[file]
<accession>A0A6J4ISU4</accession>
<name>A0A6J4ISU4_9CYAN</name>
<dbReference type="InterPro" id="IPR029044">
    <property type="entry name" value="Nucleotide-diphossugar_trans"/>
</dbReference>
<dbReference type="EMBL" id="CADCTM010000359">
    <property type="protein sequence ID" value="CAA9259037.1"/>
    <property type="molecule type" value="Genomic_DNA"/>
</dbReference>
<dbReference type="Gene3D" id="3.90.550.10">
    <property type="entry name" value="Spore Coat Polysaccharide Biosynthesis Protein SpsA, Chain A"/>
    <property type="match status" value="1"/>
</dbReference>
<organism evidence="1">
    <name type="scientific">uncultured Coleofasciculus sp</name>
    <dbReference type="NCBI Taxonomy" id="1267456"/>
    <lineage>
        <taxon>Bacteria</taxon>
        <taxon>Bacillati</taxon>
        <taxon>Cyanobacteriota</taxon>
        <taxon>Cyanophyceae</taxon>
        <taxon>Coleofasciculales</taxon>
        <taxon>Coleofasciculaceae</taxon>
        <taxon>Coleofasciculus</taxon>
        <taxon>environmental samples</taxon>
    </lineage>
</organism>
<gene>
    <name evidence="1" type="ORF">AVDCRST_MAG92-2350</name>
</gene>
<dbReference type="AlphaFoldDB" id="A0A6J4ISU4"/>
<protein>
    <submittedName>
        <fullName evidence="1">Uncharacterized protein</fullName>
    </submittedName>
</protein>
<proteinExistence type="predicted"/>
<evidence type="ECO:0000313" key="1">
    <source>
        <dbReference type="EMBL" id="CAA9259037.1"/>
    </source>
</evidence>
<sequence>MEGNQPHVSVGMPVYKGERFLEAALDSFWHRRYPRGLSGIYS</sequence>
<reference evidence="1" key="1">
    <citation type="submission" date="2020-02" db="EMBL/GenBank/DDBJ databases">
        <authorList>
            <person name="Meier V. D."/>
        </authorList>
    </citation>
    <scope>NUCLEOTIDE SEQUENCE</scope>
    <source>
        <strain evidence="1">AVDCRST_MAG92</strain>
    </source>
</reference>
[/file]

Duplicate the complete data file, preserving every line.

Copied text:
<accession>A0A6J4ISU4</accession>
<name>A0A6J4ISU4_9CYAN</name>
<dbReference type="InterPro" id="IPR029044">
    <property type="entry name" value="Nucleotide-diphossugar_trans"/>
</dbReference>
<dbReference type="EMBL" id="CADCTM010000359">
    <property type="protein sequence ID" value="CAA9259037.1"/>
    <property type="molecule type" value="Genomic_DNA"/>
</dbReference>
<dbReference type="Gene3D" id="3.90.550.10">
    <property type="entry name" value="Spore Coat Polysaccharide Biosynthesis Protein SpsA, Chain A"/>
    <property type="match status" value="1"/>
</dbReference>
<organism evidence="1">
    <name type="scientific">uncultured Coleofasciculus sp</name>
    <dbReference type="NCBI Taxonomy" id="1267456"/>
    <lineage>
        <taxon>Bacteria</taxon>
        <taxon>Bacillati</taxon>
        <taxon>Cyanobacteriota</taxon>
        <taxon>Cyanophyceae</taxon>
        <taxon>Coleofasciculales</taxon>
        <taxon>Coleofasciculaceae</taxon>
        <taxon>Coleofasciculus</taxon>
        <taxon>environmental samples</taxon>
    </lineage>
</organism>
<gene>
    <name evidence="1" type="ORF">AVDCRST_MAG92-2350</name>
</gene>
<dbReference type="AlphaFoldDB" id="A0A6J4ISU4"/>
<protein>
    <submittedName>
        <fullName evidence="1">Uncharacterized protein</fullName>
    </submittedName>
</protein>
<proteinExistence type="predicted"/>
<evidence type="ECO:0000313" key="1">
    <source>
        <dbReference type="EMBL" id="CAA9259037.1"/>
    </source>
</evidence>
<sequence>MEGNQPHVSVGMPVYKGERFLEAALDSFWHRRYPRGLSGIYS</sequence>
<reference evidence="1" key="1">
    <citation type="submission" date="2020-02" db="EMBL/GenBank/DDBJ databases">
        <authorList>
            <person name="Meier V. D."/>
        </authorList>
    </citation>
    <scope>NUCLEOTIDE SEQUENCE</scope>
    <source>
        <strain evidence="1">AVDCRST_MAG92</strain>
    </source>
</reference>